Photos by Angelo Santoro
NEW YORK, NY — About halfway through the first of its two sets last Thursday night at City Winery, The Weight ripped through a rollicking, chunky version of The Band’s “Time To Kill.”
“We’ve got time to kill/ What a thrill, June and July,” the group sang, its ragged-but-right harmony vocals ringing out with joyous verve. “When my day’s work is done/ We can take in a jamboree,” The Weight continued, the perfect couplet for the weeknight romp at the classy SoHo venue.
And so it was Thursday, as the longtime The Band-approved players — The Weight’s Jim Weider and Randy Ciarlante were both members of the latter-day Band lineup, while the rest of the group all recorded and toured with members of The Band — treated the crowd to a night of down-home warmth and nostalgia, a heartfelt and authentic tribute to one of rock’s most important and beloved acts.
Weider (guitar, vocals), Ciarlante (drums, vocals), Albert Rogers (bass, vocals), Marty Grebb (organ, piano, accordion, saxophone, vocals) and Brian Mitchell (piano, organ, accordion vocals) kicked off the evening with “Stage Fright.” Rogers brought the late Rick Danko’s feel on both bass and vocals to the fore, while Ciarlante’s intricate drum fills and a crunchy Weider Telecaster solo put the icing on the cake. A jovial Grebb dedicated the next tune, the musically and lyrically lascivious “Jemima Surrender,” to his wife, who bought him the “pair of kickass snakeskin boots” he proudly displayed from behind his keyboards.
The Weight continued the first set with standout after standout, treating the audience to some of the most treasured selections from The Band’s catalog. “Look Out Cleveland” was jubilant; “Whispering Pines” was a delicately delivered tribute to its original singer, the late Bandman Richard Manuel, lovingly sung by Grebb; and the aforementioned “Time To Kill” was the very jamboree referenced in its lyrics.
“Life Is A Carnival” was a funky trip to New Orleans, and like many Band songs, it shines a light on the seedier side of things: “Hey, buddy, would you like to buy a watch real cheap?/ Right here on the street/ I got six on each arm and two more round my feet.” Ciarlante set the table with the type of deep-groove playing that likely led Levon Helm to invite him to share drumming duties with him in The Band, and Weider wrapped up the song with a pair of white-hot solos.
The group concluded the first set with its namesake tune, “The Weight,” The Band’s most well-known and oft-covered song. The members traded lead vocal duties (as they did from song to song all night) as they retold the tale of Fanny, Chester and Jack the dog, imploring us all to “take a load off.”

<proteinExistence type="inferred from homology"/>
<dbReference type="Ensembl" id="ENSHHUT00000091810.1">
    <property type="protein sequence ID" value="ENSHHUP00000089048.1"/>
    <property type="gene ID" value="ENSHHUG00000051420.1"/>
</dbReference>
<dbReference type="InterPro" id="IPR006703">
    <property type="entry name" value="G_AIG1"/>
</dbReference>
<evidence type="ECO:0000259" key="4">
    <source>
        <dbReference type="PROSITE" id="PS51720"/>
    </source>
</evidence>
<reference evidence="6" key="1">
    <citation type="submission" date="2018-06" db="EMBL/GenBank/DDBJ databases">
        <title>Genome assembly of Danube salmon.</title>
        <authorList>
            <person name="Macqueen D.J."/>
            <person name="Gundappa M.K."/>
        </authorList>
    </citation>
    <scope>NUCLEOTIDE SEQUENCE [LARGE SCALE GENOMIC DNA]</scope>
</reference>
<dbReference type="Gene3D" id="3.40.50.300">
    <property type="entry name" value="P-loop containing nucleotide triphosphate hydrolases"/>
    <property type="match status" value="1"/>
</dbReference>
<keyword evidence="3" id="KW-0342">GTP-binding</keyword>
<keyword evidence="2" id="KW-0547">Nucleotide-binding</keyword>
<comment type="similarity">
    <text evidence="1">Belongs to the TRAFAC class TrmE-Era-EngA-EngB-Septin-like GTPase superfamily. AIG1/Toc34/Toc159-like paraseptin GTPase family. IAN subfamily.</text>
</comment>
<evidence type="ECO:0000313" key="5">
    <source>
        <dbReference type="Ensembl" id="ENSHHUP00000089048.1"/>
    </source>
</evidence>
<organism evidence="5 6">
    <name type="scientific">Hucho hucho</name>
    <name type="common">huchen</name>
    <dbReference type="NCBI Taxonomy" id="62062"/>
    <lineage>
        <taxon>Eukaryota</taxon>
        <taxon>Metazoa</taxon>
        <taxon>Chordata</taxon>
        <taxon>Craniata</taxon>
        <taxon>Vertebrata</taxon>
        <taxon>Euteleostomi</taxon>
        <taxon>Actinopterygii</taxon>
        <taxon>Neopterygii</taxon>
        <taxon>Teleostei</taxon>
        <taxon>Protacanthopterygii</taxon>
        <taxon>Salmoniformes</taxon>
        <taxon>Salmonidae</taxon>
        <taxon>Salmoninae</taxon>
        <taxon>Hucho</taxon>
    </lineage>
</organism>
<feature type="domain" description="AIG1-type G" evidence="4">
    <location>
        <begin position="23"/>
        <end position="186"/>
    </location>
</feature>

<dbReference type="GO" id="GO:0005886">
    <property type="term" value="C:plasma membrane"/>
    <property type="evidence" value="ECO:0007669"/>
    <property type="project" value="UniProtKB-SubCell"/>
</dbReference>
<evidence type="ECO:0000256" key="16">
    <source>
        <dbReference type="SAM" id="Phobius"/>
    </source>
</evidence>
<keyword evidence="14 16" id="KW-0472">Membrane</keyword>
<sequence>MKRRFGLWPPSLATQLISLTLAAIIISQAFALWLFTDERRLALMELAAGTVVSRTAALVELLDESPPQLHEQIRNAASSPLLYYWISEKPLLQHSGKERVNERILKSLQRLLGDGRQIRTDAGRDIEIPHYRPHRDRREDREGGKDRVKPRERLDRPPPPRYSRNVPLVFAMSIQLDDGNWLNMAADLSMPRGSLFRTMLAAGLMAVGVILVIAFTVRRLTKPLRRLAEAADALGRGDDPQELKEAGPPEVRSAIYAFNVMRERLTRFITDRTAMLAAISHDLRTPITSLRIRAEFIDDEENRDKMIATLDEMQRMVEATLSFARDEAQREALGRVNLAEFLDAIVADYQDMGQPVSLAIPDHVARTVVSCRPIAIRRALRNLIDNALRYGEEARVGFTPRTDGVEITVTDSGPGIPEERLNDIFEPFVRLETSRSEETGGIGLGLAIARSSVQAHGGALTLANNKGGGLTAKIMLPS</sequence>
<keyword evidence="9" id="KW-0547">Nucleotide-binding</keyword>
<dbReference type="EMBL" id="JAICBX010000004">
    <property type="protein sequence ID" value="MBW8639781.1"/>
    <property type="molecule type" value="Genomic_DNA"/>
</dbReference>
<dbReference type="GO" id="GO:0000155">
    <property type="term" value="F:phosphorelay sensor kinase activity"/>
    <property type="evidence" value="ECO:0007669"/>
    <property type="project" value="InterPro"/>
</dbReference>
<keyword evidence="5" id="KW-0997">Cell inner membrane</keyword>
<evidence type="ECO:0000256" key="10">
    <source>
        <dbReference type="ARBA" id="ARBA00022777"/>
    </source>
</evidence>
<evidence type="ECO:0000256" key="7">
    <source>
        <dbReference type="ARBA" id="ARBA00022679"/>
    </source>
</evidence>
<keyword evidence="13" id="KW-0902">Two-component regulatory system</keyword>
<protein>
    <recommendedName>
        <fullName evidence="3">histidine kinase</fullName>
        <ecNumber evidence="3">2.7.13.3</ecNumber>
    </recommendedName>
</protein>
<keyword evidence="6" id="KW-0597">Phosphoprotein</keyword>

The second set began with Mitchell playing Garth Hudson’s familiar wild organ intro to “Chest Fever.” Grebb handled the lead vocals, and Mitchell played a throaty organ solo, with runs up and down the keyboard. Up next was one of the audience’s favorite numbers, a cover of Bruce Springsteen’s “Atlantic City,” which The Band recorded for 1993’s “Jericho” album (Weider and Ciarlante both played on The Band’s recording). Mitchell switched to accordion while Weider strummed a mandolin, which were the perfect accompaniment to Rogers’ lead vocals and his bandmates’ gorgeous harmony singing. The tender selection was followed by the fun, bawdy “W.S. Walcott Medicine Show,” which recalled the traveling shows that would come through Helm’s Arkansas hometown as a youth, and later inspired his storied Midnight Ramble events.
“Don’t Do It,” like the first set’s “Jemima Surrender,” was gritty, bluesy and heavy; the Grebb-sung “It Makes No Difference” was another tearjerker Manuel ballad (and Grebb sandwiched Weider’s guitar solo with two tasteful sax solos); and “Wheel’s On Fire” was tight, energetic and trippy.
The Weight brought second set to a close with some of The Band’s best work: “The Night They Drove Old Dixie Down,” with Rogers on lead vocals on the track originally sung by Helm; “Up On Cripple Creek,” with Ciarlante handling lead singing duties (and a drum solo) and Mitchell pounding out the funky clavinet lines made famous by Hudson; and the set-closing “The Shape I’m In,” with the raspy Mitchell passionately singing lead, waving his arms and pounding out a wild keyboard solo.
The Weight began its encores with “Down In The Flood,” which The Band recorded with Bob Dylan in 1967, Weider seemingly choking notes out of his well-worn Telecaster, before launching into “Rag Mama Rag,” with Ciarlante singing lead, Weider playing mandolin and Mitchell adding to the zydeco-flavored stew with his accordion.
The Weight, June 28, City Winery, New York City
Across The Great Divide
Look Out Cleveland
Time To Kill
Life Is A Carnival
W.S. Walcott Medicine Show
Don’t Do It
It Makes No Difference
Wheel’s On Fire
Up On Cripple Creek
The Shape I’m In
Down In The Flood
Rag Mama Rag